There is no question that the fates of Boris Johnson and Brexit are inextricably linked. It is impossible to imagine that the UK would have abandoned its 40-year relationship with the EU had it not been for this young journalist making his name through inventing nonsense stories about the Eurocracy and for the same man, grown older but not wiser, seeing the EU referendum as his route to the personal power he craved.
While it is well known that Johnson and his clan are cosmopolitan and pro-European and that Johnson himself was educated in Brussels, many don’t know that early in his career he identified the spinning of tall tales about the EU and its institutions as a useful way of advancing his own position. His treacherous decision to lead the Leave campaign was driven by the same motivation: personal ambition, not principle.
It is impossible to imagine a Leave victory in the EU referendum without the pivotal role of Boris Johnson. A country that enjoys pantomime and cannot resist a fool immediately warmed to the sight of this stage buffoon, overweight and with unkempt hair, brandishing a Cornish pasty or waving a fish while issuing a Latin quotation. For many it was too unbelievable to be true and too extraordinary to be resisted.
Of course, his éminence grise Dominic Cummings also played a vital role with his strategy of mobilizing grievance and making impossible and rapidly-broken promises to those who had suffered from decades of neglect and ten years of Tory austerity. But Johnson himself was vital to the Brexit project and now that he is gone we owe it to ourselves and our children to re-examine whether we made the right decision during the years when he held the country in thrall.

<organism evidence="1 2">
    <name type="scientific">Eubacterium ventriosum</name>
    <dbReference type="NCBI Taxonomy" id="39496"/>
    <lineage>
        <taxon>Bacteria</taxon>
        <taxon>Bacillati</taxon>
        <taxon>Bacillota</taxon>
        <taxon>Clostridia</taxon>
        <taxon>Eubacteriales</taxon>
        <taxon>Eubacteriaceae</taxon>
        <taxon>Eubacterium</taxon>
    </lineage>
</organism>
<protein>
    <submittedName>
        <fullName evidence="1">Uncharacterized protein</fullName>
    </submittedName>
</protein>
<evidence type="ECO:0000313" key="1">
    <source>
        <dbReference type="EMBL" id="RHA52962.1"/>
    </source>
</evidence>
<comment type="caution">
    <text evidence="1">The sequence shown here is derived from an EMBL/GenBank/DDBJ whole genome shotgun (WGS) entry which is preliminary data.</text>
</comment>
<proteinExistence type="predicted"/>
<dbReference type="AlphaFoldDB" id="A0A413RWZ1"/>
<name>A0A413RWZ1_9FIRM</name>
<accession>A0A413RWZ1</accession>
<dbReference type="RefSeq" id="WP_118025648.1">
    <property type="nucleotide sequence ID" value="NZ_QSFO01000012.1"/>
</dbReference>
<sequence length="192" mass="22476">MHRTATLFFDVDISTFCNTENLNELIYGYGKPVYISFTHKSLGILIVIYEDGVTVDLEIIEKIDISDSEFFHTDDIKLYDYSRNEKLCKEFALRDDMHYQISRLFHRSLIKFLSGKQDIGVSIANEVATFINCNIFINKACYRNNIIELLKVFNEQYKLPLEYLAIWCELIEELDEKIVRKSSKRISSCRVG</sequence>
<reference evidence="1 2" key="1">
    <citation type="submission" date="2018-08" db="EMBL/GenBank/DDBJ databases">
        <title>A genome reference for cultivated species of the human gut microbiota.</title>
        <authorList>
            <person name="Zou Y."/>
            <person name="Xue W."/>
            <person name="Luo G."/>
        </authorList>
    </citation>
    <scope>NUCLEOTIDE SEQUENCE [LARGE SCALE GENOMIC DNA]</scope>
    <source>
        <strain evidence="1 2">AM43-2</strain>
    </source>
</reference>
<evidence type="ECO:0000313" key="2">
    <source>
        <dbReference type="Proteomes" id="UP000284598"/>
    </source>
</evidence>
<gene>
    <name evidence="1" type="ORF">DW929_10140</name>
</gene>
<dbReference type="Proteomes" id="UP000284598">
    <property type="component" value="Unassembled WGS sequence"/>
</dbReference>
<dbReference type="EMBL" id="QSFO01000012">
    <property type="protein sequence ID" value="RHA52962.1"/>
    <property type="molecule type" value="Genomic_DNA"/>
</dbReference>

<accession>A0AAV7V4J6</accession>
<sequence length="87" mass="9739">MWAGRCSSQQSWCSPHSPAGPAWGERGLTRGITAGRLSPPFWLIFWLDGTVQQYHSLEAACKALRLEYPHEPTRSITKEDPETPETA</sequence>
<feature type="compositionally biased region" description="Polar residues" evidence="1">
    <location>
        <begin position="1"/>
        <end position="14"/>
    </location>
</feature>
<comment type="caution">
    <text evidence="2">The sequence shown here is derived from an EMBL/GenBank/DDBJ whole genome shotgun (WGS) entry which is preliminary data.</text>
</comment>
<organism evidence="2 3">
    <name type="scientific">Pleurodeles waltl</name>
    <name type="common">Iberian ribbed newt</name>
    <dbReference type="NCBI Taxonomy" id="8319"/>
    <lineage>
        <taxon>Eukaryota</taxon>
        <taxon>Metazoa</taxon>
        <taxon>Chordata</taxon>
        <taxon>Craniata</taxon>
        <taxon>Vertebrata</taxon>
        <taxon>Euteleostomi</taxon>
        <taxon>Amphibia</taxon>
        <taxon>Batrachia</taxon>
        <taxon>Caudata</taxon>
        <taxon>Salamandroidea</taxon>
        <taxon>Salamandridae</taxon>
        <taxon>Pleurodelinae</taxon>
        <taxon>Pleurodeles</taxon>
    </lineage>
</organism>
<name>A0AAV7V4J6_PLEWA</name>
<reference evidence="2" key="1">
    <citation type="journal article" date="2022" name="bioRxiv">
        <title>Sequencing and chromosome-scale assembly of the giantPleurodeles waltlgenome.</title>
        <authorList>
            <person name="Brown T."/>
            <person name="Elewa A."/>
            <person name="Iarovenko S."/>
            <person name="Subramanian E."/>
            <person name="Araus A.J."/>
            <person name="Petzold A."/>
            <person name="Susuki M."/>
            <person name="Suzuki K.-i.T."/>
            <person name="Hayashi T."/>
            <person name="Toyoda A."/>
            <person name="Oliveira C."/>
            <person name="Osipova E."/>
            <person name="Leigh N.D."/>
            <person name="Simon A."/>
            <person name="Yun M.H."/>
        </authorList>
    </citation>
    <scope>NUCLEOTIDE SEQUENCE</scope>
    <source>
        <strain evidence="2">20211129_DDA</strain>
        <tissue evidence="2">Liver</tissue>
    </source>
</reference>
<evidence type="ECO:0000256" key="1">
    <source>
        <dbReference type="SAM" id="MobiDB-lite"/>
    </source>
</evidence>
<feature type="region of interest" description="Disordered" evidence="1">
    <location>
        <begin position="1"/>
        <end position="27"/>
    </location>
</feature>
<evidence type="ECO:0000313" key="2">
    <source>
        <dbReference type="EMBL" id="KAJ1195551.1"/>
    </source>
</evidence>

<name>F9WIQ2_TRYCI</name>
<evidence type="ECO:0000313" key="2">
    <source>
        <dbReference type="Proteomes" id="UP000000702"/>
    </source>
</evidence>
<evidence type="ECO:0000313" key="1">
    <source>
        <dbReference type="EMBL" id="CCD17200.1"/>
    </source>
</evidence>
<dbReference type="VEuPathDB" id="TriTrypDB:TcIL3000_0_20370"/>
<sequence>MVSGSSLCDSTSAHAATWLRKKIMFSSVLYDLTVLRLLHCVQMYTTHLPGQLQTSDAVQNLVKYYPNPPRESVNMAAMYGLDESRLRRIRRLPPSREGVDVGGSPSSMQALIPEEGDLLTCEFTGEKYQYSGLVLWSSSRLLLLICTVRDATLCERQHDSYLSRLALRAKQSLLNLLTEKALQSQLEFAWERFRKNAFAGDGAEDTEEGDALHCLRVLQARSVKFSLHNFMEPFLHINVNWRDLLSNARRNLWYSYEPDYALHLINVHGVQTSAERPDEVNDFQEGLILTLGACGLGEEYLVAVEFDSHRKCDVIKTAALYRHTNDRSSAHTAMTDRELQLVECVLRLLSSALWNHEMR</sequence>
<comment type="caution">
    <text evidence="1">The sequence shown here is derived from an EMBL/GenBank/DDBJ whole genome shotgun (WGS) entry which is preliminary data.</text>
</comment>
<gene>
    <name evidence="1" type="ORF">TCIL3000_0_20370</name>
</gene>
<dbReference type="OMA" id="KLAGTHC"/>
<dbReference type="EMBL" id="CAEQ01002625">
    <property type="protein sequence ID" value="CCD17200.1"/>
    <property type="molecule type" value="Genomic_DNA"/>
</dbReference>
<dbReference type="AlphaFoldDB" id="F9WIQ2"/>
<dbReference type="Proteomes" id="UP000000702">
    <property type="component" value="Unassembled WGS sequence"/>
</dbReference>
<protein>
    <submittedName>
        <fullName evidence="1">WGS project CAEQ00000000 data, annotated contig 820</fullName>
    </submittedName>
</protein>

Johnson broke the deadlock over the Brexit negotiations. Theresa May played by the rules, and those rules said that we could not have our cake and eat it: unpalatable trade-offs had to be made to make Brexit a reality.
Johnson’s approach was quite different and typical of the man: he met with Leo Varadkar and made him a promise he had no intention of keeping. He sold out the DUP, his coalition partners, betraying his pledge that he would never put a border in the Irish Sea. Instead, he did the opposite, forever separating Northern Ireland from the rest of the UK and breaking the defining promises of the Conservative and Unionist Party. All the time he had his fingers crossed behind his back, treating statecraft like some childish game. Without his ability to lie, cheat and betray his friends, Brexit would not have happened.
Similarly, noble but desperate attempts by our parliamentarians to stop the destruction Brexit would bring were blown away by Johnson’s lies during the 2019 election campaign. On the brink of agreeing to a People’s Vote, so that we could make an informed choice on the reality of Brexit rather than the Johnson myths, parliament was dissolved. Johnson won the election on the promise that he had an oven-ready deal and that his government would get Brexit done – a promise that has been exposed in all its emptiness over the past two years.
We have lived through a time of lies at the highest level in our politics. These lies have been the stock in trade of our now-defunct Prime Minister throughout his career. His biggest lie – which persuaded desperate people that the EU was the source of our discontent – has distorted our political system and divided us from our closest neighbours.
It is entirely appropriate that Johnson has been brought down by the revelation of his lies during the greatest public health crisis of the century and by his impulse to protect friends who share his own sleazy standards. Our next step as a country must be to examine the damaging consequences of his Brexit lies and, where necessary, reverse them.
The process of tearing us away from long-standing connections with our European friends has been an excruciatingly painful one for many; Brexit is a wound that continues to fester, but which most have no desire to re-examine. But the fall of Boris Johnson changes the rules of this game. No matter how painful it may be to face this fact, Brexit was a mistake and a mistake that we would not have made had it not served the personal ambition of this one man. Now his improbable and disastrous career is at an end, we should re-examine this decision of such epic and destructive proportions.